2020s growing list of things to do…

So 2020 has a lot going on - and as usual no unifying themes. Above is a small selection of projects with passable CGIs that are currently undergoing detail design for 2020 site starts - We have an invisible bothy, a monopitch lodge, a disused public toilet in the east end  being converted into a mock hebridean croft, another large lodge with yet another sedum roof, a very large house with a lot of stonework and (guess what?)  another lodge with another sedum roof. On top of all this there is the old tin tabernacle and its new modern twin, some listed building renovations, some large domestic remodels/refurbishments and plenty of feasibility works. As architects are the canary in the coalmine for economic downturns - I don’t think we’ve hit gas yet (but one should never tempt fate, so I’m still perfecting my barista skills on the big Gaggia!) 

The end of 2019’s big headache….

In The Trees at Monachyle is now finally finished and what started off as an idle peruse through ebay has now finally come to life as a new top end hotel suite at one of Scotland’s finest hotels. Its worth recapping what was involved to bring a disassembled exhibition piece from a storage yard outside London and transform it into a highland retreat… 

Firstly transporting the pieces up an eight mile single track road and unloading them on a windy winter’s day. Making the pieces water proof for the winter while we figured out where to put it, how to put it back together, how we would add an ensuite bathroom and entrance area, how we would get rid of the ladders and cram in a staircase, heat it, get hot water to it, make it usable and desirable for discerning hotel guests etc etc. Fast forward to today and we’ve solved all the problems and created a luxurious and very individual hotel suite, with biomass power, room for four guests (more likely two guests and their children!) and a top floor snug lounge that is a great a place as any in Scotland to enjoy a wee dram!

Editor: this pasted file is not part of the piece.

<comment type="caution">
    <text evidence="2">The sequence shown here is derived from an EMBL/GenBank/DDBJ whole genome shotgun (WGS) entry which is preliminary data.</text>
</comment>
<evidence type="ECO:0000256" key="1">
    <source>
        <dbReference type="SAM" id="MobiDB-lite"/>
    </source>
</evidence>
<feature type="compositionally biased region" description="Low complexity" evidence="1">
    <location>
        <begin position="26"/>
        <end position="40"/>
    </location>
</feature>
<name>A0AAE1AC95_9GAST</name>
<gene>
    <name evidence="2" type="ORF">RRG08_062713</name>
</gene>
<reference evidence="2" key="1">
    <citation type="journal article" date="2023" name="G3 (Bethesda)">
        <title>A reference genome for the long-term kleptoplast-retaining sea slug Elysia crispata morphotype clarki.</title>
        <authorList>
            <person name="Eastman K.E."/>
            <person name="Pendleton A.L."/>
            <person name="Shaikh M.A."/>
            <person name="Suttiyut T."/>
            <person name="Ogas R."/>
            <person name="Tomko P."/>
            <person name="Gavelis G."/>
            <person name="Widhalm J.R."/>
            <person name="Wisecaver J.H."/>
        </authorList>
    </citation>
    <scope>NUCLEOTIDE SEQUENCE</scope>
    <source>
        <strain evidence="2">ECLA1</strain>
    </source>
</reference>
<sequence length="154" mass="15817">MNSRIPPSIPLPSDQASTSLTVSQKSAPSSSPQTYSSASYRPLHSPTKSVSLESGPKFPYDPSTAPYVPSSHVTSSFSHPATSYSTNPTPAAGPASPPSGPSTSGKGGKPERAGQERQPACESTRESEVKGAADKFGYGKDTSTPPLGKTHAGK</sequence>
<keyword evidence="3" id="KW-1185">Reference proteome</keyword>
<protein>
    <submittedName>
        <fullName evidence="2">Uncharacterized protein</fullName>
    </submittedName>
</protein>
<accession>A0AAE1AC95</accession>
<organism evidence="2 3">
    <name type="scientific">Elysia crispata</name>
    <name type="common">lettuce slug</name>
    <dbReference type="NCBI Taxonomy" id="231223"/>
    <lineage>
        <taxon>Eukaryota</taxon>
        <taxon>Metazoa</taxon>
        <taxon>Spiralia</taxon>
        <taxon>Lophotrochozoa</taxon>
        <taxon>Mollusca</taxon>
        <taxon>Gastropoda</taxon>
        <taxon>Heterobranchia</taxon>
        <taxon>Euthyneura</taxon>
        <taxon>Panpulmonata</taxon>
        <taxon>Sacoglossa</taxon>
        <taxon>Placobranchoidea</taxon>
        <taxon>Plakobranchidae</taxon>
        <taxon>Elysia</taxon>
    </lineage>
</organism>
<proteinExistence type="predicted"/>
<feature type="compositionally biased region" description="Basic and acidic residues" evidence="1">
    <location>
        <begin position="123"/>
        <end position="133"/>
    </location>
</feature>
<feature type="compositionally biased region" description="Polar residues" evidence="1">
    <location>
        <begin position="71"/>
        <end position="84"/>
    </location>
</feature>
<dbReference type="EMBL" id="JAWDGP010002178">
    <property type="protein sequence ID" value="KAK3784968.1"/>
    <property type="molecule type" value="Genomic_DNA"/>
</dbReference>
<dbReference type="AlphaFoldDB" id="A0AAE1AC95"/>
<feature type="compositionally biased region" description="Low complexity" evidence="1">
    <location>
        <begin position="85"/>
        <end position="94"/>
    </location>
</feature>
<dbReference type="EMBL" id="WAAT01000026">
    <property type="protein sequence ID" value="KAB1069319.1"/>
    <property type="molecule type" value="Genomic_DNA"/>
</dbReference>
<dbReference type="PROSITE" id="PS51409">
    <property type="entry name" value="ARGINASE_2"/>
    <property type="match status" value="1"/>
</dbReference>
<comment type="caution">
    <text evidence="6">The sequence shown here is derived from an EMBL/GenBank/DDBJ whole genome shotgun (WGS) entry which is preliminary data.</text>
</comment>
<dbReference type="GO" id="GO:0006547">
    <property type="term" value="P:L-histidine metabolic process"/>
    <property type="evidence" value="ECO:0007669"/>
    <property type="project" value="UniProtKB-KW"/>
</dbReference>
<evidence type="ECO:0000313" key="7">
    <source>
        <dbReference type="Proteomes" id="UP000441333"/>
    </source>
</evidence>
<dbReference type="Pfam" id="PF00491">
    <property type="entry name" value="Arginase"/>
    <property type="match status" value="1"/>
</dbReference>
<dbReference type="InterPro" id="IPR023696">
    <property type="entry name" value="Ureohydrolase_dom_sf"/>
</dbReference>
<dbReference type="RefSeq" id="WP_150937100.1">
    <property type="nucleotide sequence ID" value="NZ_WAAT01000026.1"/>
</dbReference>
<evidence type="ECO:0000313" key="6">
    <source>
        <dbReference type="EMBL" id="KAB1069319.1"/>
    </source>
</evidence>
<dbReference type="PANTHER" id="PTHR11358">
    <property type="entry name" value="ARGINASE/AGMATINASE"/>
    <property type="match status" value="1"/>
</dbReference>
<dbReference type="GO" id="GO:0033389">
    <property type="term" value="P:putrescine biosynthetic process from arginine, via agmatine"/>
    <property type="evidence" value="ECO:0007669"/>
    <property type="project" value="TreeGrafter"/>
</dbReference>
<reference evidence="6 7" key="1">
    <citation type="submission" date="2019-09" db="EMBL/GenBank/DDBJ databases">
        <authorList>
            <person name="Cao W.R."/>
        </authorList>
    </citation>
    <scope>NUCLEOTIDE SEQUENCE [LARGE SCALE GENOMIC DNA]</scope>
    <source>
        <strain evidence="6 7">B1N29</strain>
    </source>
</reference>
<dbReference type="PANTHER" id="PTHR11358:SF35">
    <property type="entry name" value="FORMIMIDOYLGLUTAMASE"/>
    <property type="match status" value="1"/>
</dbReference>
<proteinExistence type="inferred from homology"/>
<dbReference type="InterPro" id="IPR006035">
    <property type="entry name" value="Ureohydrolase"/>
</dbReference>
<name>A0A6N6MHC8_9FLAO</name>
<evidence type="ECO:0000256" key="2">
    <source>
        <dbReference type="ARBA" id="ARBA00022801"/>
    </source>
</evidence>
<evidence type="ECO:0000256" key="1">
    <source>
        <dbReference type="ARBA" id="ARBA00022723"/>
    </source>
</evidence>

Another fantastically interesting, complex, frustrating and exciting little project – thanks to all involved, from our patient clients, the ever resourceful Lewis Brothers & Skinny, Fiona Denholm, Nic & Franc, Ghillie & Willie. We’re already giving the next stupid idea some legs. 


Shingles (cedar, larch, chestnut etc): A material I have often admired but never had occasion to use before. The picture above is one of our forest lodges overlooking Loch Venachar in the Trossachs and these tall forms within an ancient woodland were the perfect form to experiment with shingles. Firstly, cedar shingles are rare in this country but as ubiquitous as the Marley rooftile in America – so while they are a new material to us, they most certainly are not a new material. We like to try new things – but the most important maxim for experimentation with building materials: Never be First. In fact, best not be in the first hundred as in all aspects of life – best to learn from other’s mistakes and not your own. Enough folksy wisdom on newness – The cedar shingles were chosen here for their ability to quickly become a very visually varied, natural, weathered surface that will allow these tall and angular forms to disappear into the textures and shades of the surrounding forest. There’s a place for  bright and sparking materiality; an ancient woodland in a highly scenic area of a very widely loved national park certainly isn’t the place - so picking shingles was as easy as it was obvious. Also…the fact the cedar shingles were considerably less expensive than similarly performing timber cladding was just an added bonus. 

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